In use, the CM modules are physically installed within tape cartridges, and the CM modules are addressed and modified by use of a contactless interface. Information read and updated in the CM module is accomplished from a transmitter incorporated into the tape drive. A list of standard or common CM memory contents, for example, is given in the LTO Tape Format Standard—ECMA 319 Data Interchange on 12, 7 mm 384 Track Magnetic Tape Cartridges—Ultrium 1 Format—Annex D LTO Cartridge Memory.

One type of information stored on CM modules is tape directory information, which is comprised of data that relate the physical position of key landmarks on the tape to the logical record found at that landmark. On LTO media, the physical data are conventionally addressed as longitudinal position (LPOS) (length wise access) by wrap position (traverse wise access). According to industry standards for generation 1 LTO products, there are 0.0072 meters per LPOS unit, each wrap is 580 meters (or 80555 LPOS unit in length), and there are forty-eight wraps across the width of the tape.

The cartridge memory technology used in the first generation LTO products (4 KB memory limitation) has imposed the limit on the number of tape directory entries to only 96 entries (two entries per wrap×48 wraps). Thus, the tape directory landmark information is limited to the mid-point and end-point of each wrap, resulting in 290 meters (580/2) meters between landmark information points. These landmark points, it may be noted, are referred to as wrap sections in the ECMA 319 Standard.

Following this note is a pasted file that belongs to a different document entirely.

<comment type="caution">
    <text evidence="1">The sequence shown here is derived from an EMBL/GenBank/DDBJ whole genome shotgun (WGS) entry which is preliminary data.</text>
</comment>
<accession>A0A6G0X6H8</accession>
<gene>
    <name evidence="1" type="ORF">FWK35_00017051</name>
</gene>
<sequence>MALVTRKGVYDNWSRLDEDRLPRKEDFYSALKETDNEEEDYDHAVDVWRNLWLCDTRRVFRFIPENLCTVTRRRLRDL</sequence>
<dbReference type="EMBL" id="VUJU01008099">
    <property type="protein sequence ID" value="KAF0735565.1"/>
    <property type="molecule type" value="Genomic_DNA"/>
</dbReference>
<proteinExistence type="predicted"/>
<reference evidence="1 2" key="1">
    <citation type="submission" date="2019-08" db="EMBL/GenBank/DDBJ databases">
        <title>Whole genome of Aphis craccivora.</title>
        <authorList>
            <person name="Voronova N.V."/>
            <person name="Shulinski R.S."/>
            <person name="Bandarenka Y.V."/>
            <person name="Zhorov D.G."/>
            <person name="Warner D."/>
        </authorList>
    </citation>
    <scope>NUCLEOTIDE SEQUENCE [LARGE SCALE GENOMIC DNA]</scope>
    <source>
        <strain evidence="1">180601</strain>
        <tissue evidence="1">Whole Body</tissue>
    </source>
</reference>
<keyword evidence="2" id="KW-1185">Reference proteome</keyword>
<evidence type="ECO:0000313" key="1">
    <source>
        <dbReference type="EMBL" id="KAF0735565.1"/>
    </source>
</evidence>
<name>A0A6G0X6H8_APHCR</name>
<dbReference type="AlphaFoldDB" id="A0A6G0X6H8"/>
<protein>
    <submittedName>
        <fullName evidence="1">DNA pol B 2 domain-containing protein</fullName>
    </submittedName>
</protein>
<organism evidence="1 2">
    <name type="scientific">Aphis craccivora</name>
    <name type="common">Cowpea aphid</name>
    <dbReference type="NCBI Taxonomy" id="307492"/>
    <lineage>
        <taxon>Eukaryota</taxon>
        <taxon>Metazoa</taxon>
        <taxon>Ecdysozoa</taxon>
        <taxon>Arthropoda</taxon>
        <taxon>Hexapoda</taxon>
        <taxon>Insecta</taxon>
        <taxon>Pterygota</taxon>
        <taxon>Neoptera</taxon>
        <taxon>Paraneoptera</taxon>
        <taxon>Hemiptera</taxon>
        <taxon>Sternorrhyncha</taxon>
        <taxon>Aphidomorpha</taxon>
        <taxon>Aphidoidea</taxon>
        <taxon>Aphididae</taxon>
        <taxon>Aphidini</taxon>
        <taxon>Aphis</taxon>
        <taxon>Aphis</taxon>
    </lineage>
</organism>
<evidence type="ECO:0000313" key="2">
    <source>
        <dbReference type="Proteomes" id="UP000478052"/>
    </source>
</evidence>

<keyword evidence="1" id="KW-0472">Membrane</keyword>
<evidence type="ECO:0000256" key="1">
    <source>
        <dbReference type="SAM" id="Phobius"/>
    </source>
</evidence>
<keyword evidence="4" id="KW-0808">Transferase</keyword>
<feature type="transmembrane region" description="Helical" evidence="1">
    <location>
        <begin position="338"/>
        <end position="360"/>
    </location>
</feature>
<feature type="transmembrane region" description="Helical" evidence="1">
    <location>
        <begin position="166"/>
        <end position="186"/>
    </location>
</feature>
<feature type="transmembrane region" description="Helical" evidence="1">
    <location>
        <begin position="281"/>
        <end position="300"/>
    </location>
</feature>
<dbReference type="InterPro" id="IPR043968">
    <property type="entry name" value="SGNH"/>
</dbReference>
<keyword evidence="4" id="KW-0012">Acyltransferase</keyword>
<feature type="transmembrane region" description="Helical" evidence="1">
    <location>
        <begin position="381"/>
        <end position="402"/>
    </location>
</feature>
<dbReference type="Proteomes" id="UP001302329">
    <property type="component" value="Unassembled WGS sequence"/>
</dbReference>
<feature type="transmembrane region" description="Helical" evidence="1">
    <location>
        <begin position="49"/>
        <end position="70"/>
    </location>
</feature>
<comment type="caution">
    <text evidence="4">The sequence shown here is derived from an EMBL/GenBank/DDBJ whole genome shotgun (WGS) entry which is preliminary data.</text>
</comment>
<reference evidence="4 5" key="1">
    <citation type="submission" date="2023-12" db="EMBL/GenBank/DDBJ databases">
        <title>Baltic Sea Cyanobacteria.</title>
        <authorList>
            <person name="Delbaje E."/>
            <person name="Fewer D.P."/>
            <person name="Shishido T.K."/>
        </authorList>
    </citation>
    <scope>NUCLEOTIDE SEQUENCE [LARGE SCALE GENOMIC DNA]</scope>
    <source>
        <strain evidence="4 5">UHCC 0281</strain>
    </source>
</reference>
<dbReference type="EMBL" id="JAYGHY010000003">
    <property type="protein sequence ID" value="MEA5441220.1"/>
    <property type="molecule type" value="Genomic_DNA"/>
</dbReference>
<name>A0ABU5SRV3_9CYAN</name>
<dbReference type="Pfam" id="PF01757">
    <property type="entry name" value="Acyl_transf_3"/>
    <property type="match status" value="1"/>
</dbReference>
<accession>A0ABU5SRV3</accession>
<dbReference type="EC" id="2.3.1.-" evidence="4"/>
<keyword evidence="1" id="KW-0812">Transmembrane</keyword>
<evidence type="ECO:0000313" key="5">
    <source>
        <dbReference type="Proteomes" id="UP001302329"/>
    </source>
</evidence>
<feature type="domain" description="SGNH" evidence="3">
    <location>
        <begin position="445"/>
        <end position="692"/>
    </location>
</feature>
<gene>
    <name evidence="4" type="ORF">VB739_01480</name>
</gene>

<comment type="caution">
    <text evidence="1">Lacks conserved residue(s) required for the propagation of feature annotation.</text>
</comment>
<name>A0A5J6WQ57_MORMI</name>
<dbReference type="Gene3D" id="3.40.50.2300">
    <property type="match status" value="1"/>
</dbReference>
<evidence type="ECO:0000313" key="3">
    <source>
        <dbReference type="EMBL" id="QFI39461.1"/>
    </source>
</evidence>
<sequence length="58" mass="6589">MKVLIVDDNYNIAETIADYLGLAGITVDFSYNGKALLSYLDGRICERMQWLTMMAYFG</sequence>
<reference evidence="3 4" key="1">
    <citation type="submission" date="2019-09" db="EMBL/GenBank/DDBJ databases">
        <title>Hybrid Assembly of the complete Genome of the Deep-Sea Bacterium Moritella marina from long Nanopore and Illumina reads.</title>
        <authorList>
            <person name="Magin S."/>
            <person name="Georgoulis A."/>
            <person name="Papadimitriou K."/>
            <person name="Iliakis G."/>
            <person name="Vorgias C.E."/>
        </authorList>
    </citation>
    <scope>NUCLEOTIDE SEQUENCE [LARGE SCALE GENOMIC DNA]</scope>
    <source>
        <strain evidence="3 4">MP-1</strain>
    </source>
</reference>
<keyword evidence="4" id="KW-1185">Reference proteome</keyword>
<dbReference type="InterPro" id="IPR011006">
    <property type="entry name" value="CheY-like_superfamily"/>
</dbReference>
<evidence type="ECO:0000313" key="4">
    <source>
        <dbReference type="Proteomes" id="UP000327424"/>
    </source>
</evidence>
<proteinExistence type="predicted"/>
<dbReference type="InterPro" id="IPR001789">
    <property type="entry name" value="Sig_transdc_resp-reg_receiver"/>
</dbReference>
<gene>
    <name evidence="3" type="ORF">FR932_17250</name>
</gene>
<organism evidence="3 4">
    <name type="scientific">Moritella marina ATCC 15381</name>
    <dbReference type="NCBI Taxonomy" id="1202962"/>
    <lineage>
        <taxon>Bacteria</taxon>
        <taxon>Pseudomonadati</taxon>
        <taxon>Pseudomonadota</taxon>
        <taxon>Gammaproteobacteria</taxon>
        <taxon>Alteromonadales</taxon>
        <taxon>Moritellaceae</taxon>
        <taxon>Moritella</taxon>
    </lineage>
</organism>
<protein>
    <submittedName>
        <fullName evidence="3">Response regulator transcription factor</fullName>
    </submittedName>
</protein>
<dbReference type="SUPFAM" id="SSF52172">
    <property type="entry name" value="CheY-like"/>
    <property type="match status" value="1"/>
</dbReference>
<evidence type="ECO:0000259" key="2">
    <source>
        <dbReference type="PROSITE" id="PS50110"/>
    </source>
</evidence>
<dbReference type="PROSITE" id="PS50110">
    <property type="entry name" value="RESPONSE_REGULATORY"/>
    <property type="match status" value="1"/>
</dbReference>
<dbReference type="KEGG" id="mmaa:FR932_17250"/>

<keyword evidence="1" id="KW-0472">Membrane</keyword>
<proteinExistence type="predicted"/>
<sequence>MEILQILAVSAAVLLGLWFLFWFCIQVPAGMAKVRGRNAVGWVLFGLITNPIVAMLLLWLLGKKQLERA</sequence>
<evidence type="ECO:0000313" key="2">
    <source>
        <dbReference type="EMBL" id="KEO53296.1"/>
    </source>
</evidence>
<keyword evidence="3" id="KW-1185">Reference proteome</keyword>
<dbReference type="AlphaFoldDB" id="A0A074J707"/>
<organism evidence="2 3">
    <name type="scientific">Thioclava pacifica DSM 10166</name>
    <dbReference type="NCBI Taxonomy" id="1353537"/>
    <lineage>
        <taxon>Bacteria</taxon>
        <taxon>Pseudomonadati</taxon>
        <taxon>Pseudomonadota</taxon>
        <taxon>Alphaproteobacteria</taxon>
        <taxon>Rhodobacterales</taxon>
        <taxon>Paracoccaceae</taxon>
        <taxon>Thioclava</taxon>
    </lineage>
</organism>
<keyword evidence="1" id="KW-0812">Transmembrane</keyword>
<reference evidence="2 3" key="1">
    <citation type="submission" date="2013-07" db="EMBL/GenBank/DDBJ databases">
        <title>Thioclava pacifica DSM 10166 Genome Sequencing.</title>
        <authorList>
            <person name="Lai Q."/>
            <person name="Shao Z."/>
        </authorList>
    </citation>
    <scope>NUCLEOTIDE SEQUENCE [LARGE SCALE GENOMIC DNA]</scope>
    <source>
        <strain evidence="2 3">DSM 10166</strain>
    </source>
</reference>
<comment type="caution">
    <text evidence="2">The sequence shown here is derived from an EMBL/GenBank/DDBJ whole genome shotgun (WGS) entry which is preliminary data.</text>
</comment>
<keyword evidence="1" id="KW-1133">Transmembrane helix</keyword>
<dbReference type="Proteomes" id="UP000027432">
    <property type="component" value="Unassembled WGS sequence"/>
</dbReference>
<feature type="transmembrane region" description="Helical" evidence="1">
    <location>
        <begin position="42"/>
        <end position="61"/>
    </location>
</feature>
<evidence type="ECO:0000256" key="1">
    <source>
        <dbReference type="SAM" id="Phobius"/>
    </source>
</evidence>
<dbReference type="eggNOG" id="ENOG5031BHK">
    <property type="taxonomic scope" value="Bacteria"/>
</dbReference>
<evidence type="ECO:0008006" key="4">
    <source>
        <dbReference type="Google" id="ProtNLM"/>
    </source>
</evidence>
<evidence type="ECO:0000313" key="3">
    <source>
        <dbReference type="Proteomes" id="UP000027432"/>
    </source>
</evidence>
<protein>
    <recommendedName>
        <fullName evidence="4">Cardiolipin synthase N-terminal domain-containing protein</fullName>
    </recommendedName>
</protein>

Table I below gives an example of tape directory information, and Table II below gives an example of information available at a wrap section.

TABLE I
Tape Directory
Field R/O Offset Bytes Description
Page Id RI 0 2 This field shall be set to (0103)
indicating the Tape Directory
Page.
Page Length RI 2 2 This field shall be set to (0610)
which indicates the length of
this Page.
FID Tape O 4 4 The content of this field is not
Write Pass defined by this RCMA Standard
and shall be ignored in